Five “Smart” Tech Skills

Posted by Jack Jarvis on December 28, 2011

During the last decade, schools received unprecedented funding through both federal and state initiatives.  For example, in California, we had Immediate Intervention for Underperforming Schools and the High Priority Schools Grant Program.  Together, these two programs alone pumped millions of dollars into California Schools, and many schools tapped these funds to purchase technology in the form of laptops, projectors and “smart” technology.  Projectors and speaker systems were mounted in classroom ceilings and control panels patched into walls.  The “modern classroom” was born—for the moment.

But as we look back almost a decade, what do we have in classroom technology? And what should we do next?

Well, what we have is a lot of teachers equipped with the ability to present content with their laptops.  We have content available in many places.  And we have a majority of teachers who have expertise in one area: using an interactive whiteboard as an overhead projector.

Coming from a district of over 70,000, I have seen numerous elementary classrooms where teachers teach with their laptops.  While there are certainly some gems among the rocks, most teachers I observe use slideshows they download from the web or those created by central office instructional personnel.  While this is a vast improvement over 2001 and overhead transparencies, it’s not the most effective use of the technology. In fact, one could argue downloading these ready-made materials has made teachers less involved in the cognitive planning of their instruction.  (I can’t tell you how many times I heard a teacher saying, “Oops, wasn’t expecting that, ha, ha” when an unanticipated slide pops up.)

What do we do to address this, to enhance the instructional experience for our students, to tap into their world of smart phones and iPads?  What we didn’t do in the last decade!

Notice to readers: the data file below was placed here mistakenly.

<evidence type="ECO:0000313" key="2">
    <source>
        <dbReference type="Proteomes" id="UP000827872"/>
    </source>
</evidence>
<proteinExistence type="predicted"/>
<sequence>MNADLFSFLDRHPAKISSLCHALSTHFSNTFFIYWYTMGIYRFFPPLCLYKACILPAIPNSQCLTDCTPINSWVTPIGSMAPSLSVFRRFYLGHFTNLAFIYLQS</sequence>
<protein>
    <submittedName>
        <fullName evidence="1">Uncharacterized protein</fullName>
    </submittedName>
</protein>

Train the teachers in the right tools.  I’m sorry, but SmartBoard is not it.

All teachers should be trained in and evaluated on their use of technology to teach.  Just projecting images with an interactive whiteboard or throwing up a presentation they didn’t create should not be deemed proficient.  Instead, we should see a movement towards these basic skills:

  1. Creating and manipulating graphical objects.
  2. Creating and manipulating text boxes.
  3. Using animation, especially the path animation in PowerPoint.
  4. Creating hyperlinks from PowerPoint to websites that support the learning.
  5. Accessing/inserting pictures and video into lesson materials.

Why these five?  Because if you are fluent in them, you can create almost any type of presentation. These five skills would give teachers a cornucopia of strategies that would grab student attention and make content more understandable.  Imagine the difference between reading a core selection with your class while linking in and out of websites connected to the subject.  Imagine creating live moving animations to stimulate student thinking about mundane number sense concepts.  Becoming proficient in these tools should be spelled out in the credentialing process more exactly, and should be the focus point for professional development it should have been back when all that equipment was purchased.

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Presentations to Remember

Posted by Thom Dunks on December 20, 2010

Presentation applications, such as PowerPoint and Keynote, are invaluable tools in the workplace and most particularly in the world of teaching and learning.  True, they are often maligned as an impediment to getting the message across, but used well they can help you reach the mind and the heart of your audience and create a truly lasting impression.